Sign up for virtual Mind The PR Gap 2020
Free online conference addressing technology and the future of work runs next week
About the author
Richard Bailey FCIPR MPRCA is editor of PR Academy's PR Place Insights. He teaches and assesses undergraduate, postgraduate and professional students.
Online meetings; online classes; online conferences. We’ve become familiar with Zoom, Teams, Meet, Skype, even Houseparty over the past few months. Yet which formats have worked for you? What’s the best balance between information and engagement?
Some have gone long, designing events running for a week. Others have turned a one-day event into two days of streamed talks. Some have focused on live presentations and discussions, others have relied on recorded talks.
Then there’s the question of cost. I’ve paid to attend online events and I’ve signed up to free events. None of them is truly free as you’re committing your time – though the saving in travel and accommodation has already been appreciable this summer.
Think of Bledcom, taking place this week. This has always seemed to me the most exclusive of academic conferences because of its relative inaccessibility in rural Slovenia, but also because of the quality of the conversations. Well, it couldn’t be any more inclusive than this year now that it’s being streamed online – and for free. Bledcom opens tomorrow.
At PR Academy, we’d been planning a one day Mind The PR Gap conference to be held at the University of Greenwich. We chose a Saturday as it would make it easier for those in full-time jobs to attend (though some might find it easier to gain cover at work than at home). Then, as with every other event since April, we’ve had to rethink the plans.
Our one-day event in collaboration with University of Greenwich has now been split into three sessions running on two days next week – but with a 90-minute time limit on each session.
Registration is free, but you need to sign up for each session separately.
Our themes have been chosen to help us think ahead, and also to think outside the compartments of public relations or internal communication.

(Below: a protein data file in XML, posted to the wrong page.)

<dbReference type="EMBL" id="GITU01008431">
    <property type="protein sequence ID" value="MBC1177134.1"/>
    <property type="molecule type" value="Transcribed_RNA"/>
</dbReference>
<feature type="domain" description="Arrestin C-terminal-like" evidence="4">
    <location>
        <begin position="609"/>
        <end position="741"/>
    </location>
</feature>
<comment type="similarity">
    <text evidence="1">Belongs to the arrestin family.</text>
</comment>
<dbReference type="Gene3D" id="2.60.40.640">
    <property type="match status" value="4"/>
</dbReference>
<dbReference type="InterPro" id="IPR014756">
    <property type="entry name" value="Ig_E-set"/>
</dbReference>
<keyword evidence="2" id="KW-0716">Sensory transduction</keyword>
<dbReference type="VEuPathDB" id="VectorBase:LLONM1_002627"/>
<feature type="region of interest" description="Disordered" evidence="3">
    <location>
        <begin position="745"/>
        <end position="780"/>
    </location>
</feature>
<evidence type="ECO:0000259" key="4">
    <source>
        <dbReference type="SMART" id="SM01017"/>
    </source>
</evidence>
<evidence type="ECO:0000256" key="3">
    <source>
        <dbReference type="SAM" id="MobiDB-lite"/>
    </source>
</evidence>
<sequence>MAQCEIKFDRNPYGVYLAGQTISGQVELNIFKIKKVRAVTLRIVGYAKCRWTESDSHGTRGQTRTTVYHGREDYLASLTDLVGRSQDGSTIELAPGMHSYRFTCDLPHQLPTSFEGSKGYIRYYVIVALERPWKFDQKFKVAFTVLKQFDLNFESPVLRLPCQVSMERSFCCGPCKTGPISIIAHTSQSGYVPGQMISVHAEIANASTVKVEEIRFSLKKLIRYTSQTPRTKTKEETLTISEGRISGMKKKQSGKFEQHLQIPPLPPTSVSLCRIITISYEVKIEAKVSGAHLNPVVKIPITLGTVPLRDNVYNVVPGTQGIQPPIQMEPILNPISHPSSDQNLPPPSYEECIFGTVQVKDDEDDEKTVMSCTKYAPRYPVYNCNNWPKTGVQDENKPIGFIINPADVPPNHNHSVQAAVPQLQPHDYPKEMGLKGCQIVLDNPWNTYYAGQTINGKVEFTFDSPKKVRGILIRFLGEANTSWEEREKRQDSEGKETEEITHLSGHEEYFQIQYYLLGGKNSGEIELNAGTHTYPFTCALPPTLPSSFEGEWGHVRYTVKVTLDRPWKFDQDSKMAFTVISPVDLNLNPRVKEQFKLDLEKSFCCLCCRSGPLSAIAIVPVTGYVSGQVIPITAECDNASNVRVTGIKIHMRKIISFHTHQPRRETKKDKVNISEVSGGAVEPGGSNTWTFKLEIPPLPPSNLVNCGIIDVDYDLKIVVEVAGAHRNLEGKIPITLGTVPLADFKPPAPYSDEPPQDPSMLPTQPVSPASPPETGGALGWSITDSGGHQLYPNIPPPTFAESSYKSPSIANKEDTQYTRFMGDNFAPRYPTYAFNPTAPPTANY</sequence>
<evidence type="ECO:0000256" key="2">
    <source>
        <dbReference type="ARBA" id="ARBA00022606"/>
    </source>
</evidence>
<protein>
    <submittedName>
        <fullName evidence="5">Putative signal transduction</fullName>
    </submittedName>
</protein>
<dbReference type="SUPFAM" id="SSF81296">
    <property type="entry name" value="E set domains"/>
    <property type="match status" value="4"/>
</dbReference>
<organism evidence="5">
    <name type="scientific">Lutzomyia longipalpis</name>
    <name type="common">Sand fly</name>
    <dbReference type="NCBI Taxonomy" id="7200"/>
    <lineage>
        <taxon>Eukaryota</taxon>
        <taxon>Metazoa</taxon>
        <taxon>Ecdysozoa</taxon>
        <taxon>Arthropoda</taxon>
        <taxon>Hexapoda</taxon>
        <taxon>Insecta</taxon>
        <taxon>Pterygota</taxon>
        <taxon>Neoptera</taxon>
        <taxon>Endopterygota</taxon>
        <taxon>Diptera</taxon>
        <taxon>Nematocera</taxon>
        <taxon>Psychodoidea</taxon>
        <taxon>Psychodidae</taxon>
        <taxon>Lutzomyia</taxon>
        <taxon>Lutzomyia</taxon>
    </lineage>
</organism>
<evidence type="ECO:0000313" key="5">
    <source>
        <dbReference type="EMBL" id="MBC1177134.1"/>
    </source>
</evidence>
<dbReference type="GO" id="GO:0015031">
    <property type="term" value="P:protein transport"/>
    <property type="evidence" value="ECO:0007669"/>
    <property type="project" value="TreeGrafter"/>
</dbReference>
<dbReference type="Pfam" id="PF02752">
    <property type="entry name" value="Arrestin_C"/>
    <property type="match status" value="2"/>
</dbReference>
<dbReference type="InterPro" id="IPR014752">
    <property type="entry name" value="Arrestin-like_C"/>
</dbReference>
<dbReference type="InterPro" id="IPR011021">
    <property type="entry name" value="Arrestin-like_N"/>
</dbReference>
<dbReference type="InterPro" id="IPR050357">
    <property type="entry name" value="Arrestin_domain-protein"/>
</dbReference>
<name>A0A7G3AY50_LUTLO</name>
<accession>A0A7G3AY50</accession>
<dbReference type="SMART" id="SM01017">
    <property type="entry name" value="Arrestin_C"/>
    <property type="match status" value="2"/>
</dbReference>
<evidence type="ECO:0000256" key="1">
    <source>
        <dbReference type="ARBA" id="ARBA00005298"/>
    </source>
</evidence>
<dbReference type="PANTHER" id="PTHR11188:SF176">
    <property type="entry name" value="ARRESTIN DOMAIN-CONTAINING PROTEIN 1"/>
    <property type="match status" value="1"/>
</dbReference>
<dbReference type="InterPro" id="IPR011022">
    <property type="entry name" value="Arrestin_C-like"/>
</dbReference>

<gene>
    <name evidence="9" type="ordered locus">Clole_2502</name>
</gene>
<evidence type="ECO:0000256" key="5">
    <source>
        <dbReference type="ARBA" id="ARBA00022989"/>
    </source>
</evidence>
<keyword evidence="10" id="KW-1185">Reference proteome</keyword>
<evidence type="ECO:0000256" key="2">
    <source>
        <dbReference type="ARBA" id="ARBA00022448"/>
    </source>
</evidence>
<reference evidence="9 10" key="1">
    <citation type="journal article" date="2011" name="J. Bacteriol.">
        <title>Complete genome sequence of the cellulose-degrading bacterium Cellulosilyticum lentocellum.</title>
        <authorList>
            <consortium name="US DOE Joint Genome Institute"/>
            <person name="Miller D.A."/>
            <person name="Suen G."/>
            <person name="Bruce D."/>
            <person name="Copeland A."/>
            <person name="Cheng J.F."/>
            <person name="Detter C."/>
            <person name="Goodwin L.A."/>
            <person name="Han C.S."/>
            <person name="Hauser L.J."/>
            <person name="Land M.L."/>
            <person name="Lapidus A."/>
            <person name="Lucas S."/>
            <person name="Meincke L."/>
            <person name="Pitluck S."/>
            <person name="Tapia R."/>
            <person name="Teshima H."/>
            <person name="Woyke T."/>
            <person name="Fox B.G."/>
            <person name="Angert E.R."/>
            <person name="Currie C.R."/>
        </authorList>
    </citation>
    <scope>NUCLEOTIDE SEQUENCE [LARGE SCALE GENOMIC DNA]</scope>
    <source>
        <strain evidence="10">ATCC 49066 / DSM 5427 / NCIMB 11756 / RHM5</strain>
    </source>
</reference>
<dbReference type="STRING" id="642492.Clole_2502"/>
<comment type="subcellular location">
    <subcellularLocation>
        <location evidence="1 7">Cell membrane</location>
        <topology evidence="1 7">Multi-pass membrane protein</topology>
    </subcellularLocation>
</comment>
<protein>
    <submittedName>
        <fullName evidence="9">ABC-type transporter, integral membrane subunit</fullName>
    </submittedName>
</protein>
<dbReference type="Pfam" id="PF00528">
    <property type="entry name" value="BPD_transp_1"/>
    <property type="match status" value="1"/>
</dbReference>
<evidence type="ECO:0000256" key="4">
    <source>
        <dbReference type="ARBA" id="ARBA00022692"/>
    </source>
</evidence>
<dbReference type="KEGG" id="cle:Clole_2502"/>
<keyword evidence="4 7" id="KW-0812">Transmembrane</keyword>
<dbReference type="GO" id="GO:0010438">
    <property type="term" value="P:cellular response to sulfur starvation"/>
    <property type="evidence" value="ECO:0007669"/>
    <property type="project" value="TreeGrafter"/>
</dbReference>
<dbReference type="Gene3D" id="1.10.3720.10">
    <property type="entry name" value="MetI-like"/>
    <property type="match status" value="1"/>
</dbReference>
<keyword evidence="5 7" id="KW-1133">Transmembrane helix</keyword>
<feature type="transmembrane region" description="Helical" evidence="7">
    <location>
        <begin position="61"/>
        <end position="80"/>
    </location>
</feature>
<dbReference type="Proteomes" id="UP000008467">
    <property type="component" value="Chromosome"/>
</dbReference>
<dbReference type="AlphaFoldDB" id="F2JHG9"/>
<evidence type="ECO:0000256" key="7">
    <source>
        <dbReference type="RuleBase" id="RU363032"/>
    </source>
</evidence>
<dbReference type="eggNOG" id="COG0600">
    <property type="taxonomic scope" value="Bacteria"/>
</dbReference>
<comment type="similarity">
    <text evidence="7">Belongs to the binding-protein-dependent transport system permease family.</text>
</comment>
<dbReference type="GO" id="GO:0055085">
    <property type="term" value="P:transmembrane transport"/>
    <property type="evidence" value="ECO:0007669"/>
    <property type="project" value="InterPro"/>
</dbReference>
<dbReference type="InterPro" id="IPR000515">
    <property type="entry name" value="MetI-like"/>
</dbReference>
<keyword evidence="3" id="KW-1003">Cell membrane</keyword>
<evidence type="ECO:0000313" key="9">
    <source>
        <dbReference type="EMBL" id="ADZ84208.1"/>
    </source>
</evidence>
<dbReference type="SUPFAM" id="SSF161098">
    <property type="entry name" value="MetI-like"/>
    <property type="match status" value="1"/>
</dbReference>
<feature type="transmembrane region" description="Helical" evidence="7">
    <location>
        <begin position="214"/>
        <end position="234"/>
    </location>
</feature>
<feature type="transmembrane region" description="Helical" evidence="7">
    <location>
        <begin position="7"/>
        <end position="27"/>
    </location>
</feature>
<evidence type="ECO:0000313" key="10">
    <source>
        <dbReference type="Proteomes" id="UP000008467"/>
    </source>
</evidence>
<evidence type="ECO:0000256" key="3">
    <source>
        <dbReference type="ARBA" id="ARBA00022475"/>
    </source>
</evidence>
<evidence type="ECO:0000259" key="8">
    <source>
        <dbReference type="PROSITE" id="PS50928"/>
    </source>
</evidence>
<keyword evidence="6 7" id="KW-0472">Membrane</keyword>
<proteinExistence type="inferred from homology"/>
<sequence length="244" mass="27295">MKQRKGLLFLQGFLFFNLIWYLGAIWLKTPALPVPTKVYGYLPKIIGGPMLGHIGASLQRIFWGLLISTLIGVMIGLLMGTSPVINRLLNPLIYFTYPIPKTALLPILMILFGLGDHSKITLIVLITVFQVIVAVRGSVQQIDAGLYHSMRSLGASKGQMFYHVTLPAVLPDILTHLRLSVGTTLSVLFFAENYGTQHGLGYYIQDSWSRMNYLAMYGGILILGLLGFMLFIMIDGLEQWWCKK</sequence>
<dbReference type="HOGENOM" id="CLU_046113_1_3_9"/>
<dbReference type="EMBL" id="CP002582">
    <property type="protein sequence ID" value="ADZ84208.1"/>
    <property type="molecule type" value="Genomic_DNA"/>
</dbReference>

So, we’re gaining scholarly insight into empathic technologies and considering the implication of machines that can sense and invoke emotion. What are the implications for our professional practice, and for trust and the question of fake news? That’s an outline of the first day’s session.
The second session looks to the future of work and careers, with perspectives from academics, practitioners and professional associations.
The closing session is a networking session over virtual drinks to include some quiz questions set by PR Week editor John Harrington.
Our approach to an online conference is to go short – and to make it as accessible as possible. I hope to see you next week. Details of the sessions – with registration links – follow.
AI, creativity and fake news in a post Covid-19 world
Date and time: Thursday 9 July 12noon to 1.30pm
Keynote speakers: Professor Andrew McStay and Professor Vian Bakir (both at Bangor University)
Panellists: Kevin Read (Pembroke and Rye), Stuart Youngs (Texture AI), Stuart Bruce, Vian Bakir and Andrew McStay, co-chaired by Philip Young (Birmingham City University) and Ann Longley (Something New Together)
The future of work, careers and learning in a post Covid-19 world
Date and time: Friday 10 July 12noon to 1.30pm
Keynote speakers: Satyen Dayal (Edelman), Dr Heather Yaxley (Applause Consultancy and Knowledge Management Consultant at CIPR) and Dr Sarah Roberts-Bowman (Northumbria University)
Panellists: Satyen Dayal, Heather Yaxley, Sarah Roberts-Bowman, Jon Gerlis (CIPR) and Steve Miller (PRCA) co-chaired by Richard Bailey (Leeds Beckett Univesity and PR Academy Insights) and Dr Nicky Garsten (University of Greenwich)
Virtual drinks, networking and PR quiz
Date and time: Friday 10 July 5pm to 6.30pm